Howard Marks put it nicely when he said that, rather than worrying about share price volatility, 'The possibility of permanent loss is the risk I worry about... and every practical investor I know worries about.' So it seems the smart money knows that debt - which is usually involved in bankruptcies - is a very important factor, when you assess how risky a company is. We can see that Agile Group Holdings Limited (HKG:3383) does use debt in its business. But the more important question is: how much risk is that debt creating?
Why Does Debt Bring Risk?
Generally speaking, debt only becomes a real problem when a company can't easily pay it off, either by raising capital or with its own cash flow. Part and parcel of capitalism is the process of 'creative destruction' where failed businesses are mercilessly liquidated by their bankers. However, a more frequent (but still costly) occurrence is where a company must issue shares at bargain-basement prices, permanently diluting shareholders, just to shore up its balance sheet. By replacing dilution, though, debt can be an extremely good tool for businesses that need capital to invest in growth at high rates of return. The first thing to do when considering how much debt a business uses is to look at its cash and debt together.
What Is Agile Group Holdings's Net Debt?
The chart below, which you can click on for greater detail, shows that Agile Group Holdings had CN¥97.9b in debt in June 2021; about the same as the year before. However, it also had CN¥48.0b in cash, and so its net debt is CN¥49.9b.
A Look At Agile Group Holdings' Liabilities
According to the last reported balance sheet, Agile Group Holdings had liabilities of CN¥172.8b due within 12 months, and liabilities of CN¥67.6b due beyond 12 months. Offsetting this, it had CN¥48.0b in cash and CN¥52.2b in receivables that were due within 12 months. So its liabilities total CN¥140.2b more than the combination of its cash and short-term receivables.
The deficiency here weighs heavily on the CN¥28.8b company itself, as if a child were struggling under the weight of an enormous back-pack full of books, his sports gear, and a trumpet. So we'd watch its balance sheet closely, without a doubt. After all, Agile Group Holdings would likely require a major re-capitalisation if it had to pay its creditors today.
In order to size up a company's debt relative to its earnings, we calculate its net debt divided by its earnings before interest, tax, depreciation, and amortization (EBITDA) and its earnings before interest and tax (EBIT) divided by its interest expense (its interest cover). This way, we consider both the absolute quantum of the debt, as well as the interest rates paid on it.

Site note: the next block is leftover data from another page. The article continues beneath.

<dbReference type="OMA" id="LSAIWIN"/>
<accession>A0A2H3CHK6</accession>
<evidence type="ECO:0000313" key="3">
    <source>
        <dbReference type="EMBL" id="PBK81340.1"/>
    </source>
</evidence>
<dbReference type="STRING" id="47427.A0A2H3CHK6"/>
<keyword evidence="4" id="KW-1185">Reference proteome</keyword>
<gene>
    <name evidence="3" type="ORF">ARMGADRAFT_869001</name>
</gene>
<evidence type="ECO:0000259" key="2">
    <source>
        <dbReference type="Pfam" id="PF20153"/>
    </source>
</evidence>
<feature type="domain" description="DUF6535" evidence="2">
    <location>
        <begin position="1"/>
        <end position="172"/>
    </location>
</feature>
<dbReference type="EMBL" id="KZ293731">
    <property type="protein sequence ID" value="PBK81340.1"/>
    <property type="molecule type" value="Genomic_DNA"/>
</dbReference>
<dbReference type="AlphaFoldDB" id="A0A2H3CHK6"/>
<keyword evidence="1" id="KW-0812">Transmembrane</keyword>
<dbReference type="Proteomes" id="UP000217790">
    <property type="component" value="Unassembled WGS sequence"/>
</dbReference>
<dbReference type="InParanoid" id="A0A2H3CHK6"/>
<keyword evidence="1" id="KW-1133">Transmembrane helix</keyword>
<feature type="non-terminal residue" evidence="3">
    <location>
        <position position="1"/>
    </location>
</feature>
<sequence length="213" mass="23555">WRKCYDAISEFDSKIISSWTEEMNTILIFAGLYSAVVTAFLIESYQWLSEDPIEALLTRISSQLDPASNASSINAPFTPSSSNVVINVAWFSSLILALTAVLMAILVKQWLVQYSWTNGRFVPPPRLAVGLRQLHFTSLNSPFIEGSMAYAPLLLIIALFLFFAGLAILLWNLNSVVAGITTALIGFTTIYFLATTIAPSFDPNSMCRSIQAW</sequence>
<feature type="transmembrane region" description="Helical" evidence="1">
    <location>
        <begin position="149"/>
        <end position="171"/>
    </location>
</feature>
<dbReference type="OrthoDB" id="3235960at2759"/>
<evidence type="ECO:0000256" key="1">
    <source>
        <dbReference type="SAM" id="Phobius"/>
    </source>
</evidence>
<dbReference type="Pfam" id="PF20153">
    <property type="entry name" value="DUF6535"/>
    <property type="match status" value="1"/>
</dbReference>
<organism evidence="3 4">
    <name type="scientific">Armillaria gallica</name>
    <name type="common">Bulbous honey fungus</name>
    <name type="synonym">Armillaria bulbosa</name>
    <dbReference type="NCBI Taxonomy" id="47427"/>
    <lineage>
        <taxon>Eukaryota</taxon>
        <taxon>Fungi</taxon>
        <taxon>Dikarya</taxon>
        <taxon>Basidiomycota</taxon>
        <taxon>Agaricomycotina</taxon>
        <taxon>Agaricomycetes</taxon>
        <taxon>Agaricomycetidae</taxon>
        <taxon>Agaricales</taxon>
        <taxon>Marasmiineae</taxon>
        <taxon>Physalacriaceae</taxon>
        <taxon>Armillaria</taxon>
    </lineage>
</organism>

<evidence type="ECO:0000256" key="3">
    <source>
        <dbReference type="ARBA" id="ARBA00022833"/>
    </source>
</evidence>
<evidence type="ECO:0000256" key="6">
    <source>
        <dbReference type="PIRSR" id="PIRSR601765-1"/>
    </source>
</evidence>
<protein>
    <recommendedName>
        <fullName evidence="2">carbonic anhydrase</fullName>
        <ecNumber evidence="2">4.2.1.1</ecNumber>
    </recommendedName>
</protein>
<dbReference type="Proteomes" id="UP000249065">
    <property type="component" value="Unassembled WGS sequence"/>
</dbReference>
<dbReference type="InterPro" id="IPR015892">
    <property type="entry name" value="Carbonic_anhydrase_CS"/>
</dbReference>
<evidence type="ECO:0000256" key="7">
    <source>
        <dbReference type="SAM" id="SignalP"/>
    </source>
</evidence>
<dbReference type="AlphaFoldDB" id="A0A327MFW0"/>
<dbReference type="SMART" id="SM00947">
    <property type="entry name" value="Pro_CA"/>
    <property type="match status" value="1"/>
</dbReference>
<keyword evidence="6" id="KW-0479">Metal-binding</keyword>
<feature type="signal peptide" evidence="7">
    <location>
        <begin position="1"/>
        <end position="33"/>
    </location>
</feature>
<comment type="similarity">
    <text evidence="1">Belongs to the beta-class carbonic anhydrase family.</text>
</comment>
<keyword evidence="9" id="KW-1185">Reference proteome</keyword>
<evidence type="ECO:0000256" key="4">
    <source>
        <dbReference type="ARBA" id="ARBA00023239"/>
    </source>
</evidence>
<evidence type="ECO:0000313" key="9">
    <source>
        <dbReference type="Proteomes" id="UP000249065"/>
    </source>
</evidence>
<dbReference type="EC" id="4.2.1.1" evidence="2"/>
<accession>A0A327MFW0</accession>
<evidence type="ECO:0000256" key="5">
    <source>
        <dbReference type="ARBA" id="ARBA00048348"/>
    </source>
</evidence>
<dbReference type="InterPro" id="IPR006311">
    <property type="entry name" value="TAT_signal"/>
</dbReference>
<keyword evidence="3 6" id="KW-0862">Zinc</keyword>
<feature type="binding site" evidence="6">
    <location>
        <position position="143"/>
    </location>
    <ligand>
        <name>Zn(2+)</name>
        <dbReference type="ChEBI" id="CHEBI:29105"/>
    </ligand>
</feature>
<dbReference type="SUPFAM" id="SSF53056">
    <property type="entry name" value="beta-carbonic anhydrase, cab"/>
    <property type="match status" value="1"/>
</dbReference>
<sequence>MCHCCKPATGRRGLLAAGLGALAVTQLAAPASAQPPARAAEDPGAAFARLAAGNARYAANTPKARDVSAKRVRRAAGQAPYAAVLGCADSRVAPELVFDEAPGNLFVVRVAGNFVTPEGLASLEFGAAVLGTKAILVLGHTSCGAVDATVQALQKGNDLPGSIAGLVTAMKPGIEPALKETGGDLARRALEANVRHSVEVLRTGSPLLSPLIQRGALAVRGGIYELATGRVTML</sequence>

Agile Group Holdings's net debt is 3.0 times its EBITDA, which is a significant but still reasonable amount of leverage. However, its interest coverage of 12.0 is very high, suggesting that the interest expense on the debt is currently quite low. We saw Agile Group Holdings grow its EBIT by 9.9% in the last twelve months. Whilst that hardly knocks our socks off it is a positive when it comes to debt. There's no doubt that we learn most about debt from the balance sheet. But ultimately the future profitability of the business will decide if Agile Group Holdings can strengthen its balance sheet over time. So if you're focused on the future you can check out this free report showing analyst profit forecasts.
Finally, a company can only pay off debt with cold hard cash, not accounting profits. So the logical step is to look at the proportion of that EBIT that is matched by actual free cash flow. Over the last three years, Agile Group Holdings recorded negative free cash flow, in total. Debt is far more risky for companies with unreliable free cash flow, so shareholders should be hoping that the past expenditure will produce free cash flow in the future.
On the face of it, Agile Group Holdings's conversion of EBIT to free cash flow left us tentative about the stock, and its level of total liabilities was no more enticing than the one empty restaurant on the busiest night of the year. But on the bright side, its interest cover is a good sign, and makes us more optimistic. We're quite clear that we consider Agile Group Holdings to be really rather risky, as a result of its balance sheet health. For this reason we're pretty cautious about the stock, and we think shareholders should keep a close eye on its liquidity. There's no doubt that we learn most about debt from the balance sheet. However, not all investment risk resides within the balance sheet - far from it. For example Agile Group Holdings has 4 warning signs (and 1 which makes us a bit uncomfortable) we think you should know about.
If you're interested in investing in businesses that can grow profits without the burden of debt, then check out this free list of growing businesses that have net cash on the balance sheet.
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This article by Simply Wall St is general in nature. We provide commentary based on historical data and analyst forecasts only using an unbiased methodology and our articles are not intended to be financial advice. It does not constitute a recommendation to buy or sell any stock, and does not take account of your objectives, or your financial situation. We aim to bring you long-term focused analysis driven by fundamental data. Note that our analysis may not factor in the latest price-sensitive company announcements or qualitative material. Simply Wall St has no position in any stocks mentioned.
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